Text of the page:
With new-make spirit needing to be matured for a minimum of three years in wooden casks before it can legally be termed ‘whisky’, the enormous interest in English whisky is good news for producers who began crafting the spirit several years ago.

The “ginnaisance” has attracted a whole new audience of people keen to try new spirit experiences meaning investors have been more willing to invest in craft distilleries allowing an English and Welsh whisky market to emerge.

Ashley Hunka from East London Liquor Company said:

“We sold out of our first release of London Rye® Whisky as soon as we released it in December and had to limit sales to one per person. Not to worry, we’re continuing to make more, but instead of a bottle of whisky this Father’s Day, we’ll be offering both gin and whisky tours throughout the day.”

Karl Bond founder of Forest Distillery said:

“We have just started our journey in whisky making and have only produced a small amount so far. However, what I can tell you is that our first 2 releases sold out within 24 hours.”

Adnams have got whisky available but you need to get in quick for a last-minute Father’s Day gift because their exports are on the up.

Adnams Head Distiller John McCarthy said:

“We produce our whisky from our state-of-the-art Copper House distillery in Southwold. We have seen a growth in our export of whisky made from locally sourced grains. All our releases are a minimum of five years old. Adnams exported three times the amount of our spirits in 2018 as in 2017 and more than 22,000 people took a distillery and/or brewery tour or signed up to make your own gin last year.”

Dan Szor, founder of Cotswolds Distillery, says they have had to up their production to keep up with demand, he said:

“We are now listed in Waitrose and approaching 1,000 Greene King Pubs, testament to the fact that major retailers in both the on and off trade see this as a category to back. Our whisky is now available in 31 countries globally, from a standing start in October 2018, and we have increased our bottling by 25% in 2019 to keep up with demand.’

Welsh whisky makers Penderyn have a large expansion programme in place in order to keep up with growing demand.

Stephen Davies, Penderyn CEO said:
“We have introduced two new lines this year, Penderyn Grand Slam 2019 Edition and Royal Welsh Whisky, and demand for our products is increasing year on year. Penderyn’s sales went up by 17% in 2018, and we now export to around 40 different countries.”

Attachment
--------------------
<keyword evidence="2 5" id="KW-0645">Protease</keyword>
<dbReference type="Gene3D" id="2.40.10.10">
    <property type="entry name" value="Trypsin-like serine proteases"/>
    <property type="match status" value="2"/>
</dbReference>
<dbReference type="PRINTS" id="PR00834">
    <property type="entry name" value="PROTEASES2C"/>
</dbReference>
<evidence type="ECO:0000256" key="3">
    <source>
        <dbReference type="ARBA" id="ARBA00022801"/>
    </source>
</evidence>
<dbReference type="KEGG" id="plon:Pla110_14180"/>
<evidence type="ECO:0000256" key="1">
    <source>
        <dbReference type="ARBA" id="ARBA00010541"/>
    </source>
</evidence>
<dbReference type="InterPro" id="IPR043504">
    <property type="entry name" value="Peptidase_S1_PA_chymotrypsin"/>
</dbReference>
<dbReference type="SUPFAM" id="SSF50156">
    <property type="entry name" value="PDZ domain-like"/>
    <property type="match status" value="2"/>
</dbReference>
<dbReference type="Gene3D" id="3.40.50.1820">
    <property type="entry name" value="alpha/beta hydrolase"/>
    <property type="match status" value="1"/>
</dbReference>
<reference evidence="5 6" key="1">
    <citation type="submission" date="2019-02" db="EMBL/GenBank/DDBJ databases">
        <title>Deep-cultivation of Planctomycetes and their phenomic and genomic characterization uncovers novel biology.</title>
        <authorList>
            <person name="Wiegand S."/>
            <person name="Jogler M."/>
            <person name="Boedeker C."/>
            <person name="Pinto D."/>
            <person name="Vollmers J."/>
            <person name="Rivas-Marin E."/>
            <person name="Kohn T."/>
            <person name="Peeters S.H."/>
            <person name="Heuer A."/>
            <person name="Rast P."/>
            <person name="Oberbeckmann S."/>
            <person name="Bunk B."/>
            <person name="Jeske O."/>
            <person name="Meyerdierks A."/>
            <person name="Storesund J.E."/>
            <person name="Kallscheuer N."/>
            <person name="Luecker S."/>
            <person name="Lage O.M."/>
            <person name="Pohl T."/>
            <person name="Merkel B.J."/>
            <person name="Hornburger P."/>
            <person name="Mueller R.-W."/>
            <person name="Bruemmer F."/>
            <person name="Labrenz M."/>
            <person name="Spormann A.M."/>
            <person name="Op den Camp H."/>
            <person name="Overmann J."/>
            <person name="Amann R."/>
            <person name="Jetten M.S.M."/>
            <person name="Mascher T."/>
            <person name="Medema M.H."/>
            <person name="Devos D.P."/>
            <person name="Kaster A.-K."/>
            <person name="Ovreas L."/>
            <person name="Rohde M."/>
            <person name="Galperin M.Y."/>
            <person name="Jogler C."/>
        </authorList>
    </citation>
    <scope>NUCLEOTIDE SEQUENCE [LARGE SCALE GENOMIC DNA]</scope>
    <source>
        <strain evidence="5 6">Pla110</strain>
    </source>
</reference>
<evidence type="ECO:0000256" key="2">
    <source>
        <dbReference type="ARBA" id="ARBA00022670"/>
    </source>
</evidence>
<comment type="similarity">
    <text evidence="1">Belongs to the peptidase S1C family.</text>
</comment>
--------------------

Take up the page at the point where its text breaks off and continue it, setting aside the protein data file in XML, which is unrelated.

Chief Executive of the Wine and Spirit Trade Association, Miles Beale, said:

“If you are lucky enough to get hold of a bottle of English whisky on Father’s Day we hope you treasure it. The UK spirits industry is a real success story and Britain now boasts 361 distilleries with a wave of exciting new Welsh and English distillery projects. Our innovative and skilled spirit makers should be encouraged to invest and increase production, so the Chancellor can start by redressing the UK’s excessively high duty rates. Some consumers will be surprised to hear that they pay a whopping £8.05 on duty per 700 ml bottle of whisky at 40% abv. We hope the next Chancellor, whoever that may be, supports our great British distiller’s by reducing duty rates.”

Last year the WSTA launched an English and Welsh Whisky Trail to celebrate the growth of a sector that lay dormant for more than a century.
English whisky dates back to at least the 17th Century, but dried up when the last producer closed their distillery doors back in the early 1900’s. The English whisky drought ended 100 years later when a Cornish distiller decided to revive the craft.
Inspired by the success of the London and Scotland Gin Trails as well as our English wine trail, our team have drawn up a map showing the rapid spread of whisky makers in England and Wales.
361 distilleries - of which 166 are in England compared to 160 distilleries based in Scotland.

For centuries Scotland has dominated the spirit making world thanks to the popularity and rich history of Scotch Whisky.

However, the gin boom has helped the number of UK distilleries to more than double in the last five years with HMRC issuing 31 new distillery licences in England in 2018 compared to just 11 in Scotland.

Today, there are at least 20 distilleries across England and Wales producing whisky.

Both Scottish and English whisky production is governed by EU regulations, although Scotland has an additional, much tighter layer of control – the Scotch Whisky Regulations.

This allows whisky producers in England great freedom to innovate – whilst some favour traditional Forsyths stills used in Scotch production, some distilleries are turning to different stills, and when paired with an assortment of grains and casks, the revitalised English whisky sector has the potential to create new, unique and exciting whiskies.